near the existing buildings of the Municipal Committees Mingora
and Odigram. Afterward, silk industrial units got concentrated in
R.ahimabad and Qambar areas.
The promotion of silk industrial units in Mingora caused buge
influx of non-techn.ical young labour to the city. Most of the migrating
labourers belonged to the subordinate social segments of the
surrounding rural areas. The urbanisation impacts on social sector
were already in progress due to extension of education, health, and
communication facilities. In the mean time Mingora was also
becoming the centre of goods delivery for the surrounding rural areas.
The ban on forced labour by the State authorities played a role
in loosening the chains of dassical rural structure, however ,the
rural poor were still dependent on the landowners. The opening of
silk industry in Mingora provided them alternative earning
opportunity. Soon the labour residential areas were established in
Rahimabad where the landownership was mainly with the maternai
uncles of the Wali Saib. Such immigration was rather gradual and
according to the absorptive capacity of the rural society. After
merger of the State and during the Bhutto period the infusion of
socialist ideology resulted in the eruption of labour unions in
different silk. mills. There were frequent strikes and many of the mills
closed down due to strained relationship between labour and mill
owners. The mills where the main labour leadership was employed
were particularly affected. The Bhutto government's order that if a
mill was closed down without mechanical fault, the owner was
obliged topay to the labourer from his own, further fueled the
crisis. This decision was, however, applicable to medium and large
industrial units. Consequently, many of the larger units sold their
powerlooms to the smaller units containing 15-30 power-looms
mainly established by the previous mill mechanics. These new
smaller units spread to every corner of the city and even residential
bouses were utilised for setting up of power-looms.

Economie Activities


After the Bhutto period the circumstances took a "U" turn i.n
favour of the mill-owners. Ali the additional privileges provided to
the labour were withdrawn. The war in Afghanistan in the 1980s
p.rovided new opportunities for the bloom of silk industry in the
area. The transit trade was allowed without any restriction, with
political aims to promote the economies of the bordering region to
make them able to afford the pressure of Afghan refugees. The
synthetic fiber was smuggled into the area though Afghan transit
trade and was available at much cheaper priee. For the first time the
locals started tremendous investment in the silk industry. Many new
silk mills were established in most of the roadside villages from
Barikot up to Matta and Khwazakhela on both sides of the River
Swat. The process continued till 1992-93, however it completely
collapsed within days when during the Benazir Bhutto goverrunent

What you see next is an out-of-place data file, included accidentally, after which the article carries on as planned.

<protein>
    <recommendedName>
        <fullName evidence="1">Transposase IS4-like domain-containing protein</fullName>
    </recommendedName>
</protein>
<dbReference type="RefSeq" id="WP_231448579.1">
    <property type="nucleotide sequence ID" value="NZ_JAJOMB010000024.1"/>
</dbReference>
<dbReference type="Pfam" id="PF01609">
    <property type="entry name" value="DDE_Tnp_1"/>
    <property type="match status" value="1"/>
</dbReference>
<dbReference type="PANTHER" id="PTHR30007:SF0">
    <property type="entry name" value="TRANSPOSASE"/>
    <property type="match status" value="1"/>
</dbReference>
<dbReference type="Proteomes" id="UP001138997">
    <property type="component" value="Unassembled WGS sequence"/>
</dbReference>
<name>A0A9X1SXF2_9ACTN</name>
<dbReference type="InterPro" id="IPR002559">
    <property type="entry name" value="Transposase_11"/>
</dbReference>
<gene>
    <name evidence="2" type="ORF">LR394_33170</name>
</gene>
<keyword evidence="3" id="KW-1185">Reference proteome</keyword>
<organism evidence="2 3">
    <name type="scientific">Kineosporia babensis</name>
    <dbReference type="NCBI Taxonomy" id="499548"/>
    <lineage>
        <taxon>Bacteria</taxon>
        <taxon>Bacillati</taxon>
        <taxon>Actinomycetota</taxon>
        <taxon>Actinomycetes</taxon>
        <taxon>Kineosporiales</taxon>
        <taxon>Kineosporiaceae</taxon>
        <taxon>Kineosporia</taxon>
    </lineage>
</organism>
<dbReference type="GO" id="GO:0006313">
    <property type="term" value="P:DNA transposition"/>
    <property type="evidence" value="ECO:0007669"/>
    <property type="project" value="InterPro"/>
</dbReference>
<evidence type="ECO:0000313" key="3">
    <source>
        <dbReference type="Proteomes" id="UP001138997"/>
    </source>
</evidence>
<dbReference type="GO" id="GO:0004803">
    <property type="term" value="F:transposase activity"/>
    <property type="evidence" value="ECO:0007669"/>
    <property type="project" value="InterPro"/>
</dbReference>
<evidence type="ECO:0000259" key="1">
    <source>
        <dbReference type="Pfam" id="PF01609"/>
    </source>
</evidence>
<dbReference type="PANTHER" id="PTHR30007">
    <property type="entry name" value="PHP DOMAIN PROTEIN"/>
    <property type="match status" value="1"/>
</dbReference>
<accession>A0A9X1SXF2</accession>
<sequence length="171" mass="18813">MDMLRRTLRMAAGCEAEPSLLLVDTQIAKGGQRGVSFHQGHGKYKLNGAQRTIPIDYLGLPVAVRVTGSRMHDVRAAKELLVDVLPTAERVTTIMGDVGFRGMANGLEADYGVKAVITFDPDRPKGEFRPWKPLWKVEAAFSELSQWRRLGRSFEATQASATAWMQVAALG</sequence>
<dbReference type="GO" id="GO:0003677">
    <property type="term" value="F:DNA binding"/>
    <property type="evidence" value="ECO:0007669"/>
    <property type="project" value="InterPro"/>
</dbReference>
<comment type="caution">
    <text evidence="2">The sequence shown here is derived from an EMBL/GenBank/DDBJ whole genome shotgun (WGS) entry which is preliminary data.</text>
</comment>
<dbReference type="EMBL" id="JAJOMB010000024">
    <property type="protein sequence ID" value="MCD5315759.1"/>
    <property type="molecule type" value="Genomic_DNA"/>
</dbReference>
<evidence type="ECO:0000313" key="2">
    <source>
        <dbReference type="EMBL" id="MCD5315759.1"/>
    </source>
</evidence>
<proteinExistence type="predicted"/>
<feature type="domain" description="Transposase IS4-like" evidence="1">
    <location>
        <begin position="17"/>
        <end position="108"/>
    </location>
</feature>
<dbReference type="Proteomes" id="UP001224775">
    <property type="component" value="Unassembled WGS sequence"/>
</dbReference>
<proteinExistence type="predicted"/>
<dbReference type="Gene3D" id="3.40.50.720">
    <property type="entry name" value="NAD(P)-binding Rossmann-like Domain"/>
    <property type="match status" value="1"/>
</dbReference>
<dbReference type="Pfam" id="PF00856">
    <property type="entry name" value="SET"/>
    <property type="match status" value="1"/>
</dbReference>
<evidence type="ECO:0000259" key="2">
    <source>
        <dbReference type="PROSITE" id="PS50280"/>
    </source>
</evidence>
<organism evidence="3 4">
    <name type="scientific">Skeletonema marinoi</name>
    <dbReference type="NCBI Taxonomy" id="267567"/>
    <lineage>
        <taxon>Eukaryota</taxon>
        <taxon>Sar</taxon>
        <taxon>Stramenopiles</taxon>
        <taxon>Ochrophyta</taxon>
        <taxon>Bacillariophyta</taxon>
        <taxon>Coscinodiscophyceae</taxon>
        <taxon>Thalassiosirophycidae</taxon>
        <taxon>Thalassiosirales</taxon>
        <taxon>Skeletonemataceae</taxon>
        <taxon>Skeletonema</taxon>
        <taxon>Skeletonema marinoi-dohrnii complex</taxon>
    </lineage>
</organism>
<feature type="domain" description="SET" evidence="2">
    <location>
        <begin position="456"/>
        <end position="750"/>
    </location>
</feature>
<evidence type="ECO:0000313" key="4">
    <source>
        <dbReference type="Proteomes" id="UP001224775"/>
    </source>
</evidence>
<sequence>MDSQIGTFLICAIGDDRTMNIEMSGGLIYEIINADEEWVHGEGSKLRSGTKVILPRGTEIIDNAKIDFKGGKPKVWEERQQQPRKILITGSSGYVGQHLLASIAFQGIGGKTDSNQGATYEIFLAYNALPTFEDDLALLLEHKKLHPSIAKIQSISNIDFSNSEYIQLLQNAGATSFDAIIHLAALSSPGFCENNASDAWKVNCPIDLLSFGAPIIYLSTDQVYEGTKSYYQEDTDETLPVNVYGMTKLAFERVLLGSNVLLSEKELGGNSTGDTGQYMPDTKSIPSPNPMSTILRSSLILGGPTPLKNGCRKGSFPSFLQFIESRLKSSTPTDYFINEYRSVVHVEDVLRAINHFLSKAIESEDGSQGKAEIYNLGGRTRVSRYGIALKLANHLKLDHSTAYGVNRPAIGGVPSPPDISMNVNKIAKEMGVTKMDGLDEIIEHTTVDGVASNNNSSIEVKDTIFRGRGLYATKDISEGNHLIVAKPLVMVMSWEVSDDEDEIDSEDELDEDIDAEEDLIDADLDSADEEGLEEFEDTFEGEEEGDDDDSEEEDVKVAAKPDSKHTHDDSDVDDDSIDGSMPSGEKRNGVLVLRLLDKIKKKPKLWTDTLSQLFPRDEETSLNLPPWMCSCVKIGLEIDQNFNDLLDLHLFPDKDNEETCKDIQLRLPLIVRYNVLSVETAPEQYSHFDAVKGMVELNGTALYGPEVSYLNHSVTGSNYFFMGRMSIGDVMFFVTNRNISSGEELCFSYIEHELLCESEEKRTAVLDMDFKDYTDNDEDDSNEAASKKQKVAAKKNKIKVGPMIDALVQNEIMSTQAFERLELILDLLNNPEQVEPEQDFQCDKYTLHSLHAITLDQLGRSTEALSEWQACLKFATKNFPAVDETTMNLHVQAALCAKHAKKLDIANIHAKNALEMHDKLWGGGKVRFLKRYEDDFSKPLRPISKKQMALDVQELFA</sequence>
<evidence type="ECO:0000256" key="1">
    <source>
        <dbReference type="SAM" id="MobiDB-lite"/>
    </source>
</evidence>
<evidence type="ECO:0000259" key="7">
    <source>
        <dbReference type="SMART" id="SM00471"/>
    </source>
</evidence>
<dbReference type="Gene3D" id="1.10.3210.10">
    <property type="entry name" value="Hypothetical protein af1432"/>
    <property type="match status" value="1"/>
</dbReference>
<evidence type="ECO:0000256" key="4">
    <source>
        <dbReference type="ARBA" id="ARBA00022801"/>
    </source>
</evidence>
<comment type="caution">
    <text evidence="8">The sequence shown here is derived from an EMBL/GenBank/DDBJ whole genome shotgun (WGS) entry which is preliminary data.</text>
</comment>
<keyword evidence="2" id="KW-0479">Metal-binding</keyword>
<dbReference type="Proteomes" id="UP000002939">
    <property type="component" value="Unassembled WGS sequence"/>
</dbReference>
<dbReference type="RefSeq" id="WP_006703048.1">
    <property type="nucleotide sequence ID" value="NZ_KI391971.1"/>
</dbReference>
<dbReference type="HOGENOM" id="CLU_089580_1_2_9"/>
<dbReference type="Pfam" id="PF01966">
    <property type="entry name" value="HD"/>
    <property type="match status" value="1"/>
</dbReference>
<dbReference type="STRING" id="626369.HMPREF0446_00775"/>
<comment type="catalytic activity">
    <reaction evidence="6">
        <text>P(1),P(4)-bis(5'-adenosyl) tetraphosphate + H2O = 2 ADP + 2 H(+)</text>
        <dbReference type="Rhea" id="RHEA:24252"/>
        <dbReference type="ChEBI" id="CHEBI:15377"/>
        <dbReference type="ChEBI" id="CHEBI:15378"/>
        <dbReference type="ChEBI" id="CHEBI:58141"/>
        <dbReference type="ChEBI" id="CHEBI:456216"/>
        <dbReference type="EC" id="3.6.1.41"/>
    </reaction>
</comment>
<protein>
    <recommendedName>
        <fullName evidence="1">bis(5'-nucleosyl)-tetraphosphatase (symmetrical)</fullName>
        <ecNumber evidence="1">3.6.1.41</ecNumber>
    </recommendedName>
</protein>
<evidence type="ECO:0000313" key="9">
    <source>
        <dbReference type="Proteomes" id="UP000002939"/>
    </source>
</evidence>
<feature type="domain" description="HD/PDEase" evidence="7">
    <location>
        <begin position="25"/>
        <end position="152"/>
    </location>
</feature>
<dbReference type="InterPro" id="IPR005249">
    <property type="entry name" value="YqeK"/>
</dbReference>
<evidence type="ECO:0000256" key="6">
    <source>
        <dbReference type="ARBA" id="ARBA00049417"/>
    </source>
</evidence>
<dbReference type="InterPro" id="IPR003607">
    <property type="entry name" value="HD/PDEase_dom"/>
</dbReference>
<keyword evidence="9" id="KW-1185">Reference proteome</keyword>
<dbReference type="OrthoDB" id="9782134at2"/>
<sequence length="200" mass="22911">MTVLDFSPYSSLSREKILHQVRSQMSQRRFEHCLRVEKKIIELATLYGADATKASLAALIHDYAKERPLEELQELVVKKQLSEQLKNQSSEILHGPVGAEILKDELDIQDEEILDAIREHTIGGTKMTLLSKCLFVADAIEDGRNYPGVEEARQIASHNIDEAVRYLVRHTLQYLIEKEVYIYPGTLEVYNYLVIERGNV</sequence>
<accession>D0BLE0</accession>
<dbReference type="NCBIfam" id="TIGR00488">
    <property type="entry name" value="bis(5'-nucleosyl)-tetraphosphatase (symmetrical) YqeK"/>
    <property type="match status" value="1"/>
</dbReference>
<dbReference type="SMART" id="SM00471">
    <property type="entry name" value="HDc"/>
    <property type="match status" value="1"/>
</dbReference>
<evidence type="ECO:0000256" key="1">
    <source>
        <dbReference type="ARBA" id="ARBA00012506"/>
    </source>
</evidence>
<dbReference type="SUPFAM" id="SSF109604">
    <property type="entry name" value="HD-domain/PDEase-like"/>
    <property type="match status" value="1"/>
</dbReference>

synthetic fiber was excluded from the transit trade list for
Before 1992 more than 20,000 job opportunities were available
in the power loom silk industry in Mingora. The availability of
non-custom paid synthetic fiber, smuggled via Afghanistan, and
the relaxation in other taxes facilitated the establishment of 160
small medium sized silk mills in this far flung city, apart from
thousands of household leve! power loom units. However, the
subsequent ban on custom free import on synthetic fiber
completely destroyed the industry and thousands of rurallabourers
were rendered jobless.
The consequences for both the mill-owners and mill labour
were drastic. The local mill-owners still possessed their subsistence
involvement, hence returned back to their previous farming
activity. The power looms were sold in scrap and most of the
buildings gradually demolished. Those belonging to Punjab
returned back to their native land while a minor portion shi.fted to
other technical activities or non-formai service sectors locally. The
majority of the displaced occupants was however the mill labour,
who neither had any saving nor any other technical know-how for
other occupations. In majority of the cases, they adopted the handdriven load-carrying carts in Mingora or ended up as daily wage



City Growth and Economie Activities in Mingora

The Mingora-Saidu Sharif road has been developed as service area
su.rrounded by service and literate class service colonies. On the
most fertile riverside peri-urban areas of Ingaro Dherai and
Takhtaband, the brick kilns are concentrated. These areas are also
the main vegetable and milk supply areas for the city. On the Kana
Baba road, previously a bypass road on the northem side of the city
toward the riverside, the automobile workshops are concentrated.
Around the city central Green Square, different wholesale markets
of rural based requiremeats are concentrated. On and around the
Grand Trunk road, New road and Main Bazaar (The most primitive
market), the tourist goods shops and markets are more numerous.
The main Mingora-Peshawar road in Rahimabad is
predominantly occupied by the transport bargain centres, while in
the Naway Kalay there were a few property bargain centres, being on
the approach road to the slowly emerging Kanjo Town. The building
material stores are also concentrated on the Airport Road, mainly
because of Kanjo Town and more remittances/Orchards moneyearning areas in Nikpikhel and Matta valleys on the other side of the
river Swat. The Vegetable Market previously existed annexed to the
western entrance of Main Bazaar. However during mid eighties the
market was shifted to Watkey.
The shifting of the vegetable market to Watkey toward the East
Side of the city on main Mingora-Kalam road reSulted in creation of